carried out by the King (el Rey) or Queen (la Rêina) (as the case
may be), is in theory the head of all three branches of government.
The three branches are:
- The Executive branch, with the Royal Council (el
Consilh Royal) at its apex. The Cabinet (formally: el Consilh de Ministros)
is, in fact, a permanent committee of the Royal Council.
- The Legislative branch, consisting of Parliament (el
Parlament) with two Houses: the House of Representatives (la Camra de
Dêputats), or lower house, and the Senate (el Sênat), or upper
- The Judicial branch, consisting of several layers of
courts, headed by the Supreme Court (la Court Sûpreima).
On the international scene, Tundria has jealously guarded its
sovereignty. It has not joined any organization (European Union, NATO) that
could in reality override its own government's decisions or laws. Tundria has,
however, joined the United Nations and most of its specialized agencies, judging
that it would not be in its interests to stay out of them.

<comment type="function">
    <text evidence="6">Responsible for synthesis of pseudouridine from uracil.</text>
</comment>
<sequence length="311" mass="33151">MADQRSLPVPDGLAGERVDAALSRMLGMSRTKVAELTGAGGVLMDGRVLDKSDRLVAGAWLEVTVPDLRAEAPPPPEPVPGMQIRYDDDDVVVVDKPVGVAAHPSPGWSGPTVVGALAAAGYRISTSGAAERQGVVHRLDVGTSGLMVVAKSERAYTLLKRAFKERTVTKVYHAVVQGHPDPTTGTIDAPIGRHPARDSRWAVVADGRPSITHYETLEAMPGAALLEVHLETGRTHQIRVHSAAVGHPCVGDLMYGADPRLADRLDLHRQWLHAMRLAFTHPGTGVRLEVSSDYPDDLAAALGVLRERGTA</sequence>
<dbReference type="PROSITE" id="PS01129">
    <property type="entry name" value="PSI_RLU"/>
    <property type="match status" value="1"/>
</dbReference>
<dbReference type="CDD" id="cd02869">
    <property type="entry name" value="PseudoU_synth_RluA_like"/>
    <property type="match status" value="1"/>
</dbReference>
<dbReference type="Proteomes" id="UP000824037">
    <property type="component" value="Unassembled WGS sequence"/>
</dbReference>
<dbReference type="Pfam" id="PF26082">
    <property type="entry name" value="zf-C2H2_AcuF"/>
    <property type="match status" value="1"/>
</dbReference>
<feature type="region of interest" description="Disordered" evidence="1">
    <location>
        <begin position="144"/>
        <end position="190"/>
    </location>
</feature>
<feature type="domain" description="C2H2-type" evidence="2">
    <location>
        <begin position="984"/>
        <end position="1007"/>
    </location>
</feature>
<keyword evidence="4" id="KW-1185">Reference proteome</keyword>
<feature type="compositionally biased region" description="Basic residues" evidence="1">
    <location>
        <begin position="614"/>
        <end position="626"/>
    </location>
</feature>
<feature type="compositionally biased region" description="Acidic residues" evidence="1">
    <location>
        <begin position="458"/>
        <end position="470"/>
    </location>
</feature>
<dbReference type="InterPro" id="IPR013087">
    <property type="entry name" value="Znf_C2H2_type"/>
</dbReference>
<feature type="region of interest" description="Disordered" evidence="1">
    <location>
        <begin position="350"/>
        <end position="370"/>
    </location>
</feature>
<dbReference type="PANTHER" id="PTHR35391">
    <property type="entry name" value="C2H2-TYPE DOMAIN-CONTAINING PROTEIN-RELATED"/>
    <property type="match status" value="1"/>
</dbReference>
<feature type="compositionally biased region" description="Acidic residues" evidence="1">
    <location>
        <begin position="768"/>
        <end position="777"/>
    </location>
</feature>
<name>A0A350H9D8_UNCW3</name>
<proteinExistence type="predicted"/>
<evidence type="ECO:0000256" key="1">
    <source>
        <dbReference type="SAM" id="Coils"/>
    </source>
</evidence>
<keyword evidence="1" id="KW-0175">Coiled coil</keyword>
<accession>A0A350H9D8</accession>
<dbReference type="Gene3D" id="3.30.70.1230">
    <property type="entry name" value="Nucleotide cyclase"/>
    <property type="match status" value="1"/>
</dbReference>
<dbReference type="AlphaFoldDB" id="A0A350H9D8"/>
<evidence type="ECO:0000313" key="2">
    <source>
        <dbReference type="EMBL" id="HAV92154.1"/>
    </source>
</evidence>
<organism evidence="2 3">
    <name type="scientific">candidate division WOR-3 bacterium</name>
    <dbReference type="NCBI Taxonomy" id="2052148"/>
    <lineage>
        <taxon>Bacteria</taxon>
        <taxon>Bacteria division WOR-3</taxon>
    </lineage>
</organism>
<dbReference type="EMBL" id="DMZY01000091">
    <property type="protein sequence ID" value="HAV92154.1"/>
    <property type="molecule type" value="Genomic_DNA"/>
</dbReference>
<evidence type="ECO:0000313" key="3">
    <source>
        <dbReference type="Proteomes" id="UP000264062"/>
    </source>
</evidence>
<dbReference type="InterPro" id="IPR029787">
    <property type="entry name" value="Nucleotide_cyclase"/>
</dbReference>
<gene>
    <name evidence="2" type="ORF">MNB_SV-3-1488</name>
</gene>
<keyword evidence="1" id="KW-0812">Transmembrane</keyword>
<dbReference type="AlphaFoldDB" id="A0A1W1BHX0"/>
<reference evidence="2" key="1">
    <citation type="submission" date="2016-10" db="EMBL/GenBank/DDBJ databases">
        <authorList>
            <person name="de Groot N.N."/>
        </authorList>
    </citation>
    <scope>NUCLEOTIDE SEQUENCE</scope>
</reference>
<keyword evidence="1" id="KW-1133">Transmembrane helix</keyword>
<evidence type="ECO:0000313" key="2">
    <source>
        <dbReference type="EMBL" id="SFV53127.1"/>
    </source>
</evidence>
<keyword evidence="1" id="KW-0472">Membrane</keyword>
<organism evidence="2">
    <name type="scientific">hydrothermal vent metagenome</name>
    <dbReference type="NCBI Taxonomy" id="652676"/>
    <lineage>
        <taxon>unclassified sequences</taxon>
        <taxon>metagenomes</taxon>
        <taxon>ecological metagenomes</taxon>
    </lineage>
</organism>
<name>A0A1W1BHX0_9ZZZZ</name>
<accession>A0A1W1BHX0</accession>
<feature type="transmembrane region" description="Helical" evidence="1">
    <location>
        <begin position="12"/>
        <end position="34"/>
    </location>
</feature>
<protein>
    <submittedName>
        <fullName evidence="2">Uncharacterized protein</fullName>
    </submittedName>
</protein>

The Crown (La Corouna)
"The Crown" is the legal term for the set of governmental
functions directly carried out by the head of state, or Monarch (el/la
Monarcha). The Monarch may be the King (el Rey), if a man, or the
Queen (la Rêina), if a woman.
The title of Monarch is hereditary, and has been in the same
dynasty, the House of Taigo (La Casa de Taigo) since the 9th century.
Until 1968 the eldest son of the Monarch inherited the title; in default of a
male heir, the eldest daughter became Queen. The 1968 Act on Royal Succession (Ley
sure lâ Sûccêixoun Royal) changed the succession rules by eliminating the
preference given to males: since then the eldest child succeeds the Monarch on
the latter's death, abdication or deposition. In the absence of a direct heir,